The decision to sell

The decision to sell a conservatee’s house or property can be difficult. This may be the best course if funds from the sale are needed to take care of the conservatee’s health or medical bills or if the conservatee needs to be in an assisted living residence.

The decision to sell must be approved by the court, which can take some time. Once the court has approved the sale of the conservatee’s property, the next step is to find a real estate agent that can assist you in listing, marketing and selling the property.

All real estate that is under a conservatorship must be sold through the probate process and requires court confirmation, so you should look for an agent who is experienced in probate proceedings, can explain the process clearly and can help you meet your goals.

Your goals when selling the property are

  1. To get the most money possible for the real property
  2. To protect the conservatee from potential liabilities

After you and your agent determine the list price, your agent begins marketing the property to attract potential buyers. A “For Sale” sign should be placed on the property and advertising submitted to newspapers and internet sites. Your agent should also prepare targeted direct mail campaigns, schedule an open house for other agents, hold a public open house and conduct private showings for interested parties.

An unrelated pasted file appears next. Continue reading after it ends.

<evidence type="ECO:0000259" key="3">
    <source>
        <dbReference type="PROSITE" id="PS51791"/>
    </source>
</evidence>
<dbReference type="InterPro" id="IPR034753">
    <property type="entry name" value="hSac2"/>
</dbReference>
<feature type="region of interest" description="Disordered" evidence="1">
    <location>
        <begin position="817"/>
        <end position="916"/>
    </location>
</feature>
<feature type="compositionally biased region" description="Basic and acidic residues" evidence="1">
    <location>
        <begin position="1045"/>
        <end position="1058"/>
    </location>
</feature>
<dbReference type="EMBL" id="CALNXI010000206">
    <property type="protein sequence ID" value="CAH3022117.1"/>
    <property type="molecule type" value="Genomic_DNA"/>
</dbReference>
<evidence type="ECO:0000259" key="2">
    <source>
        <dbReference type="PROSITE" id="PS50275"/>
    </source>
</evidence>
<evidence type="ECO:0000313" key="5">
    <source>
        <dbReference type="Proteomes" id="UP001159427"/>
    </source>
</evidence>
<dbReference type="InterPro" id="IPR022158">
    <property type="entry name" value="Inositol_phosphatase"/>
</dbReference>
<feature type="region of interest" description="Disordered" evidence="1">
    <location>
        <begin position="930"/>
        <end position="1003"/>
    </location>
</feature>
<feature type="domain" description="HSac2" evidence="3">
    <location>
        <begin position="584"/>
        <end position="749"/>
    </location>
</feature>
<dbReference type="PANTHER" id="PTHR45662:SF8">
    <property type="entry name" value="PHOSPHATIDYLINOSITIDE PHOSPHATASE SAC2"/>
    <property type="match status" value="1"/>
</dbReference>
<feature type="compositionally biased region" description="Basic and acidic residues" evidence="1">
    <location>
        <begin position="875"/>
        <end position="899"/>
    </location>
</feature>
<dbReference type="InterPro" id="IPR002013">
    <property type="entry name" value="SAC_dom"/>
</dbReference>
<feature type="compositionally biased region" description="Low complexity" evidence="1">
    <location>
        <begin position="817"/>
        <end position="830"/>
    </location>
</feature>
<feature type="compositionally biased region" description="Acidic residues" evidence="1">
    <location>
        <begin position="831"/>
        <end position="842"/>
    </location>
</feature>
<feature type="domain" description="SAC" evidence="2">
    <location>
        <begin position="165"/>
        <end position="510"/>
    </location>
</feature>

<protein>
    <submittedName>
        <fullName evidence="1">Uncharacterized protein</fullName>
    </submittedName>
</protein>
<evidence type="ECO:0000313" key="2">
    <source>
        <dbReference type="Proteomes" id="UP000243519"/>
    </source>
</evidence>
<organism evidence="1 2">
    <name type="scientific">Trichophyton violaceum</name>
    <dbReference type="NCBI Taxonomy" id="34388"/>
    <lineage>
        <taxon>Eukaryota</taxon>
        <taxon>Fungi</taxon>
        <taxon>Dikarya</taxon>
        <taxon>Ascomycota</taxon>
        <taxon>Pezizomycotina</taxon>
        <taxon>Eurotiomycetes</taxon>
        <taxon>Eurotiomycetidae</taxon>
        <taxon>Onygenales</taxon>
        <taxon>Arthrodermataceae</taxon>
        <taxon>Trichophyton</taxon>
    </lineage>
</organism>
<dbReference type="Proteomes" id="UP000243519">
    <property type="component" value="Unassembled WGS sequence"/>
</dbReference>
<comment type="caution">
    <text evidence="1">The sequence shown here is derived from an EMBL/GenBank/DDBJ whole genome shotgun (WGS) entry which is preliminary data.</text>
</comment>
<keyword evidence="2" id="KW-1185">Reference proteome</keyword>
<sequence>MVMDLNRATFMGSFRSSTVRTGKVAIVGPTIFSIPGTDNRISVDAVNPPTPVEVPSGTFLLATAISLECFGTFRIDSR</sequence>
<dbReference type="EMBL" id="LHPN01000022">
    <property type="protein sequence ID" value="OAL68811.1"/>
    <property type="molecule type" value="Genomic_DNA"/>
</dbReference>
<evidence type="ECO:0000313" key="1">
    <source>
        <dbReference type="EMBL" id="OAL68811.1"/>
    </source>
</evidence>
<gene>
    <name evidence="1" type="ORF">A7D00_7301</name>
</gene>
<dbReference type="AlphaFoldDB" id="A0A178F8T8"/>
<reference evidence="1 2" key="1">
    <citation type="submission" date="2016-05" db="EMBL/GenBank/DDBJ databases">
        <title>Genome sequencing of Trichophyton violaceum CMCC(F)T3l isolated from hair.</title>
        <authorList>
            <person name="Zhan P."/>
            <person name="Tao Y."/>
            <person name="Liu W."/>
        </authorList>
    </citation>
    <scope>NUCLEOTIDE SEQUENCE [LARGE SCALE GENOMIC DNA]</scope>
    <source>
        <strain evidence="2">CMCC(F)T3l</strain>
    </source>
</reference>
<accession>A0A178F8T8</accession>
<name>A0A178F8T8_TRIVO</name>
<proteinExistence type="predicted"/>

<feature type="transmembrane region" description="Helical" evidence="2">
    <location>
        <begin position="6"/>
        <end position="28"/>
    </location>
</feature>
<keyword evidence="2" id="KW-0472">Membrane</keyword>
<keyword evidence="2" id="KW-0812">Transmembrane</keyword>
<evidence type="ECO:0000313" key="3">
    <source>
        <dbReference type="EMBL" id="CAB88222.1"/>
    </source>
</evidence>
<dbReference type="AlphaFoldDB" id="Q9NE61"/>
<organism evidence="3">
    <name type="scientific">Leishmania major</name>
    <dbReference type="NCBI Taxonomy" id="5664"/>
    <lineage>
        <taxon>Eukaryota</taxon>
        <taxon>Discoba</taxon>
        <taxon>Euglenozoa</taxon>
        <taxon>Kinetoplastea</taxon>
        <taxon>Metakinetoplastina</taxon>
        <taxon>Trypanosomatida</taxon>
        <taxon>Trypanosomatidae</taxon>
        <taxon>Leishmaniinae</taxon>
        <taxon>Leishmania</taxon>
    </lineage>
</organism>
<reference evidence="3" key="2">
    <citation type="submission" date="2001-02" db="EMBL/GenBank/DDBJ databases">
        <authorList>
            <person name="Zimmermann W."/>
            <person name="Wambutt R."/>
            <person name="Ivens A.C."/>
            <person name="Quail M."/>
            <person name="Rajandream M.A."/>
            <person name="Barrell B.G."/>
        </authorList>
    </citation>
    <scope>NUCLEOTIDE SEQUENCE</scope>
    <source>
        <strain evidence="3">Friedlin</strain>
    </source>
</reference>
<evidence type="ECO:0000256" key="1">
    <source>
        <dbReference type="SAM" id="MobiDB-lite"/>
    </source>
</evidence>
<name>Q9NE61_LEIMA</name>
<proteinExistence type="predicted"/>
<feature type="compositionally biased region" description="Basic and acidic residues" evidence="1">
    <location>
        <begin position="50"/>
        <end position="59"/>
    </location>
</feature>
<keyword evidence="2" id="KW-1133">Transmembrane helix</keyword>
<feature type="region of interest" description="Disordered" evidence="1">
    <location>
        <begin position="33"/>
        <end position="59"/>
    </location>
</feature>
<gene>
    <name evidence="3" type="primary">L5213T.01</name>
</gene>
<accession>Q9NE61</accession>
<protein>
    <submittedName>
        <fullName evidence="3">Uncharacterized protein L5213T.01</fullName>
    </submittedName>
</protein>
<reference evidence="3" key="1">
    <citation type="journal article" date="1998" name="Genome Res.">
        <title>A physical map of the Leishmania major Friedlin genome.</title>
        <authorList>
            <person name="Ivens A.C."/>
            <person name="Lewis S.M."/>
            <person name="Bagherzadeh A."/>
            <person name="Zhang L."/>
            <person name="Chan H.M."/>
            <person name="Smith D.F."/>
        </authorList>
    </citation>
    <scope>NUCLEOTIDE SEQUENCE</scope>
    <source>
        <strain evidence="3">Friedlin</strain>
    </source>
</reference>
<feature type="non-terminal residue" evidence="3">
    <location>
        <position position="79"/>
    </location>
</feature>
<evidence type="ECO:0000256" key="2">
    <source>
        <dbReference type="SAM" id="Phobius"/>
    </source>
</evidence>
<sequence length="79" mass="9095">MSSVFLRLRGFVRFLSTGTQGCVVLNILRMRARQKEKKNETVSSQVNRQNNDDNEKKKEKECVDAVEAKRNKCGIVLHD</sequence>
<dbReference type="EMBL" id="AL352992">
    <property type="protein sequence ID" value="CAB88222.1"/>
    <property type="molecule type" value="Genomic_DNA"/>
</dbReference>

Your agent’s reputation and experience play an important role in the exposure of the property. Networking – word of mouth – is one of the vital parts of real estate marketing. The longer your agent has been in the business, the better their reputation and the wider their network of respect among other agents, the more exposure your property will get.

Your real estate agent will counsel all prospective buyers and agents about the specific terms that are required for this sale, so the agent’s ability to explain clearly and completely is critical. The agent will negotiate offers on your behalf and bring you an offer that has no contingencies as well as the specified deposit. (Contingencies are “this will happen if that happens” provisions within a real estate offer to purchase. The most common one is that the buyer agrees to purchase the property IF they sell their current property. In an active and competitive marketplace, contingencies are discouraged.)

Once you have accepted an offer, the attorney for the conservatorship will apply for a court date to confirm the sale. In conservatorship sales, as in probate and trust sale transactions, other potential buyers have an opportunity to appear at the court confirmation hearing to overbid the accepted offer. Overbidding assures that the conservator has attained the highest amount possible for the conservatee’s property.